We investigated the long-term impact of three tillage intensities (conventional, reduced and no-till) on dryland grain sorghum and winter wheat yield, available soil water, and water productivity. The study was conducted at Kansas State University Southwest Research-Extension Center. A wheat-grain sorghum-fallow rotation was managed with no-till, conventional, and reduced tillage from 1991 to 2015.
We found on average a 120% yield advantage of no-till grain sorghum over conventional tillage, and a 55% yield advantage of reduced-till grain sorghum over conventional tillage. No-till winter wheat had a yield advantage of 31% over conventional tillage, and reduced till winter wheat had a yield advantage of 12% over conventional tillage. Furthermore conventional tillage rotations had less available soil water at planting compared to no-till and reduced tillage. For years 2001-2015, the reduced tillage treatment was a combination of conventional till wheat in rotation with no-till grain sorghum.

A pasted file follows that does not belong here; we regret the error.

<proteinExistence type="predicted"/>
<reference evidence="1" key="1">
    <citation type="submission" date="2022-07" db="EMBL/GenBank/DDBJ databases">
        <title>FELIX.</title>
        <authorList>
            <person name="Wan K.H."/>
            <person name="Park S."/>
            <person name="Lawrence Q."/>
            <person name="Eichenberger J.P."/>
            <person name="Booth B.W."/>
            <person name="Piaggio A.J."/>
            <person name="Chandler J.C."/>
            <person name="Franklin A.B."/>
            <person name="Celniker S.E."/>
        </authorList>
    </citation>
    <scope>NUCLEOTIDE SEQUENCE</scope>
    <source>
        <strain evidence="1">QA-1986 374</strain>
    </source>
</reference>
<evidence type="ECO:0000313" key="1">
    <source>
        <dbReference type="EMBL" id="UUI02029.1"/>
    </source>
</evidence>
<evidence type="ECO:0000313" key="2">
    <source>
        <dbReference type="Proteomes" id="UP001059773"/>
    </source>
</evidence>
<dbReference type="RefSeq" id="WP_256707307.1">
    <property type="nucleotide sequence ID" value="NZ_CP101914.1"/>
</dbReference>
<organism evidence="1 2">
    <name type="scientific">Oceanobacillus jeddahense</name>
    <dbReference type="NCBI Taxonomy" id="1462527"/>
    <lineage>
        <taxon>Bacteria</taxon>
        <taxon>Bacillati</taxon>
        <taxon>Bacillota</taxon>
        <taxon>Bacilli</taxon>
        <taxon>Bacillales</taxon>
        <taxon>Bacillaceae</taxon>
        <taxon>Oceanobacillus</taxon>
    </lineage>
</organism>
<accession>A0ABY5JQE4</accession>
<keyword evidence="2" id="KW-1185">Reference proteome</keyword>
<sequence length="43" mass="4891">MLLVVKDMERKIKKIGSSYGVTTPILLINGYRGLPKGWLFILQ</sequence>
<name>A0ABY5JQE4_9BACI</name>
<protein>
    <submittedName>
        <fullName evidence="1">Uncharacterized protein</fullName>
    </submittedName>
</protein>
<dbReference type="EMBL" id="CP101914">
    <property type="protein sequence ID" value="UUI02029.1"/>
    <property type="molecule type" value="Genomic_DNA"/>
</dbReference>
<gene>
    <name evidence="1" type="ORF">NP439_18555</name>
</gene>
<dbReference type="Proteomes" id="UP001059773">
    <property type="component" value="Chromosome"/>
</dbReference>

This system produced grain sorghum yields 45% less than the continuous no-till system. To obtain maximum benefit from no-till for grain sorghum, it must be done continuously and not in rotation with tillage.
Publication: Schlegel, A.J., Y. Assefa, L.A. Haag, C.R. Thompson, and L.R. Stone. (2018). Long-term tillage on yield and water use of grain sorghum and winter wheat. Agron. J.